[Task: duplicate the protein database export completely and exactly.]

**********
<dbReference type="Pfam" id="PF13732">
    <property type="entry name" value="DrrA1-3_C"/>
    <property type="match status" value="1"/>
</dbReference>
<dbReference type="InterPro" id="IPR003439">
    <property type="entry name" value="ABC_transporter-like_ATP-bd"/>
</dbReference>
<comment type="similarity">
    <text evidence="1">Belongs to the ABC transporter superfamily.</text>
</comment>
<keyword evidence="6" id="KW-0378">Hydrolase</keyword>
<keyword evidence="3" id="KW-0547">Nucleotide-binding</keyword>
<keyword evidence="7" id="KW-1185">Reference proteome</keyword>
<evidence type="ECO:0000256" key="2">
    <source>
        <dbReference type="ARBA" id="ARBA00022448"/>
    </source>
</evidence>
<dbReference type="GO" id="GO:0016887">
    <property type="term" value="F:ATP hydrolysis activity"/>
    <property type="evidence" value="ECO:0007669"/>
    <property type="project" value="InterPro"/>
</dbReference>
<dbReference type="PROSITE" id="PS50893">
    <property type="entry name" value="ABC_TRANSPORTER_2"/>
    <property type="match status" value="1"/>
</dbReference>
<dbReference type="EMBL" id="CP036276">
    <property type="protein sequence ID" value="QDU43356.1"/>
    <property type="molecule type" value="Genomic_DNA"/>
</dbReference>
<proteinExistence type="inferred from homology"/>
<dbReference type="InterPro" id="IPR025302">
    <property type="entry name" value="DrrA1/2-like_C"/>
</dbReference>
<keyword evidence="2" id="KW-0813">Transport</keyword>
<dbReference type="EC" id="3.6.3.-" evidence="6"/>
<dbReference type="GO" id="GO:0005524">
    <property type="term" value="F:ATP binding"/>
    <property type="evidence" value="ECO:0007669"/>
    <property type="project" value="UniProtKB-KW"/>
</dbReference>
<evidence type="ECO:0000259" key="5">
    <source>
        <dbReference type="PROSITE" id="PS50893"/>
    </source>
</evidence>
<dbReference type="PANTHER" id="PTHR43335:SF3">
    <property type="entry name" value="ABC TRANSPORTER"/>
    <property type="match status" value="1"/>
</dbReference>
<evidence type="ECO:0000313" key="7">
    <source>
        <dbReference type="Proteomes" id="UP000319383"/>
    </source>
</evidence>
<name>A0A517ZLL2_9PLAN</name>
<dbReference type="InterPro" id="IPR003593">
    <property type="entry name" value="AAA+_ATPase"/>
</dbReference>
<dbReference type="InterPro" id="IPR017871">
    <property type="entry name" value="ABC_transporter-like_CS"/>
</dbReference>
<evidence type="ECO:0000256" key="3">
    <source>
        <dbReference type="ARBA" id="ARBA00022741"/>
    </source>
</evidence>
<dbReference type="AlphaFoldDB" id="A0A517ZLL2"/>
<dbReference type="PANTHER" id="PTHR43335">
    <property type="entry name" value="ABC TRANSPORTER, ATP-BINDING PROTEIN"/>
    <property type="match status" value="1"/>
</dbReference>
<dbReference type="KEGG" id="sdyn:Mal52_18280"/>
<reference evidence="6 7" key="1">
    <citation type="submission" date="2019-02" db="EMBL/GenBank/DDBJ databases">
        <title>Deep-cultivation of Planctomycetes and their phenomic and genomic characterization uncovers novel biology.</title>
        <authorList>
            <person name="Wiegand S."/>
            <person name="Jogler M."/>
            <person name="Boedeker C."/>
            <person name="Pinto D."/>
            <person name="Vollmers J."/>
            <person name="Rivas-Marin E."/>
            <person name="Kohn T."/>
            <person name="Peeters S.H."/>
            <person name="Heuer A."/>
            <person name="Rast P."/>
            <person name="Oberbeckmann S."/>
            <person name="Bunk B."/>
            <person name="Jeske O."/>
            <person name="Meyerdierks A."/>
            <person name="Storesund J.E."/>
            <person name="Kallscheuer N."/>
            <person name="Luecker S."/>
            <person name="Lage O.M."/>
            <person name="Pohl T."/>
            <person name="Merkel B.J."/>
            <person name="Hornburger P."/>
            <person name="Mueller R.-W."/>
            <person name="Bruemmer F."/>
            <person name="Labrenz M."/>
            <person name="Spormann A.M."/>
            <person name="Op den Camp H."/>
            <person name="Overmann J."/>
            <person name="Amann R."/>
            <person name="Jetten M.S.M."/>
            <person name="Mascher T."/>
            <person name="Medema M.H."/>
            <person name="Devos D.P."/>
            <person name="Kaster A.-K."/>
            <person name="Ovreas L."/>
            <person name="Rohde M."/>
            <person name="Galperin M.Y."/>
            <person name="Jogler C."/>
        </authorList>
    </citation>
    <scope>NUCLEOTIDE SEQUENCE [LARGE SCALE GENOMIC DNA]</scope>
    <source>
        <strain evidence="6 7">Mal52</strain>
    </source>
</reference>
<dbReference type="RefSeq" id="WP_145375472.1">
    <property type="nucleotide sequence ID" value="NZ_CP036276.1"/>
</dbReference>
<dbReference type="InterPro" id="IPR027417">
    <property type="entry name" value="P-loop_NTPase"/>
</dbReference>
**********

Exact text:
<dbReference type="Pfam" id="PF13732">
    <property type="entry name" value="DrrA1-3_C"/>
    <property type="match status" value="1"/>
</dbReference>
<dbReference type="InterPro" id="IPR003439">
    <property type="entry name" value="ABC_transporter-like_ATP-bd"/>
</dbReference>
<comment type="similarity">
    <text evidence="1">Belongs to the ABC transporter superfamily.</text>
</comment>
<keyword evidence="6" id="KW-0378">Hydrolase</keyword>
<keyword evidence="3" id="KW-0547">Nucleotide-binding</keyword>
<keyword evidence="7" id="KW-1185">Reference proteome</keyword>
<evidence type="ECO:0000256" key="2">
    <source>
        <dbReference type="ARBA" id="ARBA00022448"/>
    </source>
</evidence>
<dbReference type="GO" id="GO:0016887">
    <property type="term" value="F:ATP hydrolysis activity"/>
    <property type="evidence" value="ECO:0007669"/>
    <property type="project" value="InterPro"/>
</dbReference>
<dbReference type="PROSITE" id="PS50893">
    <property type="entry name" value="ABC_TRANSPORTER_2"/>
    <property type="match status" value="1"/>
</dbReference>
<dbReference type="EMBL" id="CP036276">
    <property type="protein sequence ID" value="QDU43356.1"/>
    <property type="molecule type" value="Genomic_DNA"/>
</dbReference>
<proteinExistence type="inferred from homology"/>
<dbReference type="InterPro" id="IPR025302">
    <property type="entry name" value="DrrA1/2-like_C"/>
</dbReference>
<keyword evidence="2" id="KW-0813">Transport</keyword>
<dbReference type="EC" id="3.6.3.-" evidence="6"/>
<dbReference type="GO" id="GO:0005524">
    <property type="term" value="F:ATP binding"/>
    <property type="evidence" value="ECO:0007669"/>
    <property type="project" value="UniProtKB-KW"/>
</dbReference>
<evidence type="ECO:0000259" key="5">
    <source>
        <dbReference type="PROSITE" id="PS50893"/>
    </source>
</evidence>
<dbReference type="PANTHER" id="PTHR43335:SF3">
    <property type="entry name" value="ABC TRANSPORTER"/>
    <property type="match status" value="1"/>
</dbReference>
<evidence type="ECO:0000313" key="7">
    <source>
        <dbReference type="Proteomes" id="UP000319383"/>
    </source>
</evidence>
<name>A0A517ZLL2_9PLAN</name>
<dbReference type="InterPro" id="IPR003593">
    <property type="entry name" value="AAA+_ATPase"/>
</dbReference>
<dbReference type="InterPro" id="IPR017871">
    <property type="entry name" value="ABC_transporter-like_CS"/>
</dbReference>
<evidence type="ECO:0000256" key="3">
    <source>
        <dbReference type="ARBA" id="ARBA00022741"/>
    </source>
</evidence>
<dbReference type="AlphaFoldDB" id="A0A517ZLL2"/>
<dbReference type="PANTHER" id="PTHR43335">
    <property type="entry name" value="ABC TRANSPORTER, ATP-BINDING PROTEIN"/>
    <property type="match status" value="1"/>
</dbReference>
<dbReference type="KEGG" id="sdyn:Mal52_18280"/>
<reference evidence="6 7" key="1">
    <citation type="submission" date="2019-02" db="EMBL/GenBank/DDBJ databases">
        <title>Deep-cultivation of Planctomycetes and their phenomic and genomic characterization uncovers novel biology.</title>
        <authorList>
            <person name="Wiegand S."/>
            <person name="Jogler M."/>
            <person name="Boedeker C."/>
            <person name="Pinto D."/>
            <person name="Vollmers J."/>
            <person name="Rivas-Marin E."/>
            <person name="Kohn T."/>
            <person name="Peeters S.H."/>
            <person name="Heuer A."/>
            <person name="Rast P."/>
            <person name="Oberbeckmann S."/>
            <person name="Bunk B."/>
            <person name="Jeske O."/>
            <person name="Meyerdierks A."/>
            <person name="Storesund J.E."/>
            <person name="Kallscheuer N."/>
            <person name="Luecker S."/>
            <person name="Lage O.M."/>
            <person name="Pohl T."/>
            <person name="Merkel B.J."/>
            <person name="Hornburger P."/>
            <person name="Mueller R.-W."/>
            <person name="Bruemmer F."/>
            <person name="Labrenz M."/>
            <person name="Spormann A.M."/>
            <person name="Op den Camp H."/>
            <person name="Overmann J."/>
            <person name="Amann R."/>
            <person name="Jetten M.S.M."/>
            <person name="Mascher T."/>
            <person name="Medema M.H."/>
            <person name="Devos D.P."/>
            <person name="Kaster A.-K."/>
            <person name="Ovreas L."/>
            <person name="Rohde M."/>
            <person name="Galperin M.Y."/>
            <person name="Jogler C."/>
        </authorList>
    </citation>
    <scope>NUCLEOTIDE SEQUENCE [LARGE SCALE GENOMIC DNA]</scope>
    <source>
        <strain evidence="6 7">Mal52</strain>
    </source>
</reference>
<dbReference type="RefSeq" id="WP_145375472.1">
    <property type="nucleotide sequence ID" value="NZ_CP036276.1"/>
</dbReference>
<dbReference type="InterPro" id="IPR027417">
    <property type="entry name" value="P-loop_NTPase"/>
</dbReference>